Jump to content


  • Posts

  • Joined

  • Last visited

Everything posted by Ken_Coles

  1. Yup, an assembly number. IIRC mine is 52X. You even have some pads thinner than others, like mine. A few buttons missing? Or just fell off, maybe? Ken
  2. One standard question is, are you able to try one or both of them before you purchase? If so, the choice may be obvious (as it is a personal one). Welcome aboard. Ken
  3. Interesting, and unusual indeed. I hope you are well and enjoying some music, Dirge! Ken
  4. It does look like a match in every detail I can see. Ken
  5. Welcome! You need to read Dan Worrall's book! It includes a whole chapter on this question. Someone here will know where you can get it. Ken
  6. Speaking as a member and an admin, that goes for all of us. Cheers, Ken
  7. If you replace the straps, keep the old ones and pass on to the next owner - they are uncommon, historic items, IMO. Ken
  8. In some sense, much of the "concertina videos and music" forum consists of recordings or performances by folks here -- that's the scale of activity over time.
  9. I was in York in 2018 and certainly had my eyes open for music shops, perhaps Banks was already gone then? Mine? All the music shops of my youth in L.A. (all now gone), Carl Fischer sheet music shop in N.Y. City (long gone), the Button Box. Ken
  10. Give Wim a call. My impression is that he wants his instruments to work properly (like all the makers I can think of) and I'm sure he would give you prompt and helpful advice. Of course you're about to get all sorts of advice from the folks here too. I'm sure someone will get it sorted for you... Ken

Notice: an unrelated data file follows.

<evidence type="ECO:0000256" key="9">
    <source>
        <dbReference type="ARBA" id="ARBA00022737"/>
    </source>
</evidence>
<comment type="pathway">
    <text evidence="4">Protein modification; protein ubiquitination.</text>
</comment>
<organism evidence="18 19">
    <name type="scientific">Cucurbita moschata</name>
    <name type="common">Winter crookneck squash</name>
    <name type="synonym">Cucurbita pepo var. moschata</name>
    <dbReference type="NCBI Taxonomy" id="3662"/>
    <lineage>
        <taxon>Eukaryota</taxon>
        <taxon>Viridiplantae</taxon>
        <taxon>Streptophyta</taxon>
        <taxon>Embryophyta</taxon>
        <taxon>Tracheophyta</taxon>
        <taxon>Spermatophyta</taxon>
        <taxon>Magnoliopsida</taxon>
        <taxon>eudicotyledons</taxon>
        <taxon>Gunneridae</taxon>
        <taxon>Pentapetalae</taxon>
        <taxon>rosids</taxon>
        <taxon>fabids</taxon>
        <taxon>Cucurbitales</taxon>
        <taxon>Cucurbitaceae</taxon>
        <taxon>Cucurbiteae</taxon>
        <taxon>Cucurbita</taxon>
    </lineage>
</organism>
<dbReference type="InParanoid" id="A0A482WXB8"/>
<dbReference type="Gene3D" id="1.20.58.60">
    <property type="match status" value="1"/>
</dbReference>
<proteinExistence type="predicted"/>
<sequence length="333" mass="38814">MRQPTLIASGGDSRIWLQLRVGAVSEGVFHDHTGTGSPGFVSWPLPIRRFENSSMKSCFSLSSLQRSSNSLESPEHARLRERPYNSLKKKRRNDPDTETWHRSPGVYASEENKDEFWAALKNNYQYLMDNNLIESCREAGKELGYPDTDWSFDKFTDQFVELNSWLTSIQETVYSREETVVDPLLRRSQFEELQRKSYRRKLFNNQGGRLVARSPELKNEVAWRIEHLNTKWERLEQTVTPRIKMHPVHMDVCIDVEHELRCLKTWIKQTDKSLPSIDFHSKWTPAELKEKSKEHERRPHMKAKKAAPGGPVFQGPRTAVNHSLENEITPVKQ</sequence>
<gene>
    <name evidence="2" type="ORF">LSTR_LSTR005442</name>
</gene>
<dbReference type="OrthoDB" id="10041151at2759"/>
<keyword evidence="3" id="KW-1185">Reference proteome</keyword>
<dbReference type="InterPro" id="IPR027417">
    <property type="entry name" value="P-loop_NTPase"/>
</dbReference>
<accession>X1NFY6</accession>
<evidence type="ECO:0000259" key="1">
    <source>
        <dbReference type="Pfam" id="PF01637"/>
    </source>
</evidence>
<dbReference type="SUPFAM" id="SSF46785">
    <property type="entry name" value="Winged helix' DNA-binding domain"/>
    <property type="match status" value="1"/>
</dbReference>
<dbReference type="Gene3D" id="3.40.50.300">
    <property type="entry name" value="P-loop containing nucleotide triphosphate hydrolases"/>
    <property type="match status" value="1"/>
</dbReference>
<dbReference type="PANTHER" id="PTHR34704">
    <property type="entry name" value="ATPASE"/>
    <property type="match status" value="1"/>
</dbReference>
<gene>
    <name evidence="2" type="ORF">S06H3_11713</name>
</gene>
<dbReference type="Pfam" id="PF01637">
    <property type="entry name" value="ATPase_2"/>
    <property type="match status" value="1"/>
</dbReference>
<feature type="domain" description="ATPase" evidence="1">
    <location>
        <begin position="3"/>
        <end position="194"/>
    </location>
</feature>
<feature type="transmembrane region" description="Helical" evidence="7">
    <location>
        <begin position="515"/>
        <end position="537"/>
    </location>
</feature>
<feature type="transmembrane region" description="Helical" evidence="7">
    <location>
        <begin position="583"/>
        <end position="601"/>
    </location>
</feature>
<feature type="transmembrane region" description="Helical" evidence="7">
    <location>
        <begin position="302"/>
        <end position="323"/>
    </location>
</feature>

11. IIRC the late Rich Morse said he had to do this twice a year on his Wheatstone Hayden (reset all the reeds), at the start and end of the dry heating season. Ken
  12. People buy and sell here all the time and you are certainly welcome to do so. Not every instrument or listing will get an immediate response, or posts by other members. No judgment, positive or negative, is intended or implied. Paul Schwartz, the owner of this site, does ask for a small contribution in the event of a successful sale (rather less than selling on ebay will cost; see the pinned thread on Buy and Sell). It helps pay for the server space that we provide for free to users. Personally I play anglo so I don't have any wisdom for you. I have encountered later Lachenals that resemble this one and they can be nice players. Are the reeds brass or steel? That is pretty basic to the potential value and uses. Best of luck with your choices/sale. Ken
  13. When I did my survey years ago, IIRC the only ones I encountered in such unusual keys were german instruments. But one thing I learned is that nearly everything is lurking out there somewhere, it just may be very uncommon. Edited to add: Since I wrote that, I've seen examples of Lachenals where the stamps on the reed shoes are in "relative C/G" and not the pitches of the reeds, so I would no longer assert that the reed shoes were always stamped with the intended pitch. Ken
  14. The diagram of the Elderly box looks to me like a standard C/G where the person making the diagram has put the left and right hands in the opposite of the usual positions (but labeled the right as left and vice versa)? Ken
  15. When I was in Stoke two decades ago (missed connecting with Chris A., which probably saved me a lot of money) I toured the museum that preserves a huge bottle oven of the sort where they used to fire the pottery (Staffordshire, after all, isn't it?). An interesting bit of history I knew nothing about. Ken